Mycobacterium tuberculosis whole genomes from North East India suggest the prevalence of fluoroquinolone resistance Beijing strains
Authors: Arup Ghosh1,3, Himadri Bhusan Bal2, Viplov Kumar Biswas1,3, Dasaratthi Dash2, Sunil Kumar Raghav1,3
1. Immunogenomics & Systems Biology Laboratory, Institute of Life Sciences, Bhubaneswar
2. National Reference Laboratory, Regional Medical Research Centre (ICMR), Bhubaneswar
3. School of Biotechnology, Kalinga Institute of Industrial Technology, Bhubaneswar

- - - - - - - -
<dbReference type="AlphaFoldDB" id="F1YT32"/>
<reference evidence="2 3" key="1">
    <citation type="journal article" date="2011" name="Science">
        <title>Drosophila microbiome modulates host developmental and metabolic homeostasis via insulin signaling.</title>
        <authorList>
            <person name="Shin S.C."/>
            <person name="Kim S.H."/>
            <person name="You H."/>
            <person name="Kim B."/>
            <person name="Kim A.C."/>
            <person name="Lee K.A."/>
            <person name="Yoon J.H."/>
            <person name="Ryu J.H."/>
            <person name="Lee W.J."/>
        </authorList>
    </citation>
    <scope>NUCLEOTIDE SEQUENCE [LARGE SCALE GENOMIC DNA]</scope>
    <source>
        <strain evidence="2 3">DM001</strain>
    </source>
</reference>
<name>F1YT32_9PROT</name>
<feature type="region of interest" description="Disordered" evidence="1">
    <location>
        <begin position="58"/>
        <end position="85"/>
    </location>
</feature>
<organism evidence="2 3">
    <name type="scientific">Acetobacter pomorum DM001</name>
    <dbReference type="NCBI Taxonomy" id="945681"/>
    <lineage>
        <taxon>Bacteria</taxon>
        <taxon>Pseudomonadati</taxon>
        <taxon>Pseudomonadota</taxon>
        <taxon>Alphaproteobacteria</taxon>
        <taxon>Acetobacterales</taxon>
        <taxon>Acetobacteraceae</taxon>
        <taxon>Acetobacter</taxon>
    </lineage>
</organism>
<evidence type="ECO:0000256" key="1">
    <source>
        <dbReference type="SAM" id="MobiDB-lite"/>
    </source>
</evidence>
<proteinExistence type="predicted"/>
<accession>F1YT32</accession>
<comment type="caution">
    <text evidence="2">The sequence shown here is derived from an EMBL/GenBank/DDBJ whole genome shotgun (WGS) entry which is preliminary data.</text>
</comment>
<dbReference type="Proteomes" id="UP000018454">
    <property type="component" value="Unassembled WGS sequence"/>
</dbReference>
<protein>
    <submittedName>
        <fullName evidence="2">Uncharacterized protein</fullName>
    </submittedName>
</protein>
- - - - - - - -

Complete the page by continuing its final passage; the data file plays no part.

As per WHO 2019 tuberculosis report, 87% of all the new tuberculosis cases are reported from 30 high TB burden counties, and among them, eight countries account for two-thirds of total new cases. Currently, India reports the most number of new tuberculosis cases followed by Indonesia and China, also India is home to the second-highest occurrence of multidrug resistance cases. Although the genetic diversity of tuberculosis has been profiled using the whole-genome sequencing techniques in most of the developed nations, there is a very limited exploration in high TB burden countries like India. Recent publications suggest that two major lineages are dominant in southern and north India. But to date, the prevalent tuberculosis lineages in the North East and Eastern parts of India have not been profiled using next-generation sequencing technology. To bridge this gap we have sequenced 122 Mycobacterium tuberculosis isolates consisting of 66 samples from North-East India and 56 samples from Odisha collected by the National Reference Laboratory(NRL) Bhubaneswar, Odisha. We have also profiled the drug resistance profile of respective samples using phenotype DST using a culture-based method. We checked the drug resistance profile against rifampicin, fluoroquinolones, low and high concentrations of kanamycin, amikacin, capreomycin, and levofloxacin. As most of the samples collected from North East were already known to be rifampicin-resistant (CBNAAT) we checked them for all the drugs, but except for one sample, all samples from Odisha were susceptible to first-line drugs. From the genomic data first, we checked for lineage diversity in the clinical isolates using computational prediction of spoligotypes. We observed the occurrence of twelve clades. The majority of the North East samples showed the presence of Beijing clade whereas samples from Odisha showed the presence of Central Asian Strain (CAS-Delhi) and East African Indian(EAI) sub-lineages. Stratification of drug resistance phenotypes showed co-occurrence of rifampicin and fluoroquinolones in North East India samples although the subjects have not received any prior treatments with such drugs. To understand the genetic basis of this resistance we called single nucleotide variants and observed a high density of non-synonymous variants in the rpoB, gyrA, and gyrB region. Our findings suggest that there is a need for region-specific diagnostic methods/tools for faster detection of drug resistance phenotypes to control the spread of multi-drug resistance tuberculosis in India.